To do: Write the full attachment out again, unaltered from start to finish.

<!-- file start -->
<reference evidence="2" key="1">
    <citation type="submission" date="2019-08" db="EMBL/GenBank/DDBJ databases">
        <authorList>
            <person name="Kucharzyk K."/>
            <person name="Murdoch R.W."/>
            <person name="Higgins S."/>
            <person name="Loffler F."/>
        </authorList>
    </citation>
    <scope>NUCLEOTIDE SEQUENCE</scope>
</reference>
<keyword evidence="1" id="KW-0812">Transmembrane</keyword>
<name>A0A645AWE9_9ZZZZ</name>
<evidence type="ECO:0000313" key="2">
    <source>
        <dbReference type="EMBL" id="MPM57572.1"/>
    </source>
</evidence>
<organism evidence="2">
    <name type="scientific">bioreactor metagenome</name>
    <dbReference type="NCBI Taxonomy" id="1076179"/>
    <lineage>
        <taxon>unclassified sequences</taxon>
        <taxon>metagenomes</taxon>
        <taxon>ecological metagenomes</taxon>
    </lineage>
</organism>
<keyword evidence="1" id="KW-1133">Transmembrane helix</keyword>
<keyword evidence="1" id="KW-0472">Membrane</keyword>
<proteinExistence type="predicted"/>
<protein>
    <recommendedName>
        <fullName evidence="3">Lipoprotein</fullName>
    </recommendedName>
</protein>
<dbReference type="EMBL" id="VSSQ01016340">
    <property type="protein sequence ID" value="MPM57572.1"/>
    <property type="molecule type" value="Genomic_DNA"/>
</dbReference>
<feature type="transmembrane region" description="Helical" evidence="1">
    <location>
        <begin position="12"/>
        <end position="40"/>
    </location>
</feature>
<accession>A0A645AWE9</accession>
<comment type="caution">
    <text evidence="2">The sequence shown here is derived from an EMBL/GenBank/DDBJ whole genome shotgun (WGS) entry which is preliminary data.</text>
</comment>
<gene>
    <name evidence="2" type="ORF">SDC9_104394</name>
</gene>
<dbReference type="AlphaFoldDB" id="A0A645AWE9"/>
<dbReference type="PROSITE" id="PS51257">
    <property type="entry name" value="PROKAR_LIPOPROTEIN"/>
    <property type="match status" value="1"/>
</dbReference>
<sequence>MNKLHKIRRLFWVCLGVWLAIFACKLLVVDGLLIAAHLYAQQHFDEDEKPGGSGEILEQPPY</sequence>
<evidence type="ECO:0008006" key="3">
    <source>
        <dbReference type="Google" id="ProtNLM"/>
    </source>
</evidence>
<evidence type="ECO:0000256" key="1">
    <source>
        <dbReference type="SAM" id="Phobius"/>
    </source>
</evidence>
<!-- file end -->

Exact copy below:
<reference evidence="2" key="1">
    <citation type="submission" date="2019-08" db="EMBL/GenBank/DDBJ databases">
        <authorList>
            <person name="Kucharzyk K."/>
            <person name="Murdoch R.W."/>
            <person name="Higgins S."/>
            <person name="Loffler F."/>
        </authorList>
    </citation>
    <scope>NUCLEOTIDE SEQUENCE</scope>
</reference>
<keyword evidence="1" id="KW-0812">Transmembrane</keyword>
<name>A0A645AWE9_9ZZZZ</name>
<evidence type="ECO:0000313" key="2">
    <source>
        <dbReference type="EMBL" id="MPM57572.1"/>
    </source>
</evidence>
<organism evidence="2">
    <name type="scientific">bioreactor metagenome</name>
    <dbReference type="NCBI Taxonomy" id="1076179"/>
    <lineage>
        <taxon>unclassified sequences</taxon>
        <taxon>metagenomes</taxon>
        <taxon>ecological metagenomes</taxon>
    </lineage>
</organism>
<keyword evidence="1" id="KW-1133">Transmembrane helix</keyword>
<keyword evidence="1" id="KW-0472">Membrane</keyword>
<proteinExistence type="predicted"/>
<protein>
    <recommendedName>
        <fullName evidence="3">Lipoprotein</fullName>
    </recommendedName>
</protein>
<dbReference type="EMBL" id="VSSQ01016340">
    <property type="protein sequence ID" value="MPM57572.1"/>
    <property type="molecule type" value="Genomic_DNA"/>
</dbReference>
<feature type="transmembrane region" description="Helical" evidence="1">
    <location>
        <begin position="12"/>
        <end position="40"/>
    </location>
</feature>
<accession>A0A645AWE9</accession>
<comment type="caution">
    <text evidence="2">The sequence shown here is derived from an EMBL/GenBank/DDBJ whole genome shotgun (WGS) entry which is preliminary data.</text>
</comment>
<gene>
    <name evidence="2" type="ORF">SDC9_104394</name>
</gene>
<dbReference type="AlphaFoldDB" id="A0A645AWE9"/>
<dbReference type="PROSITE" id="PS51257">
    <property type="entry name" value="PROKAR_LIPOPROTEIN"/>
    <property type="match status" value="1"/>
</dbReference>
<sequence>MNKLHKIRRLFWVCLGVWLAIFACKLLVVDGLLIAAHLYAQQHFDEDEKPGGSGEILEQPPY</sequence>
<evidence type="ECO:0008006" key="3">
    <source>
        <dbReference type="Google" id="ProtNLM"/>
    </source>
</evidence>
<evidence type="ECO:0000256" key="1">
    <source>
        <dbReference type="SAM" id="Phobius"/>
    </source>
</evidence>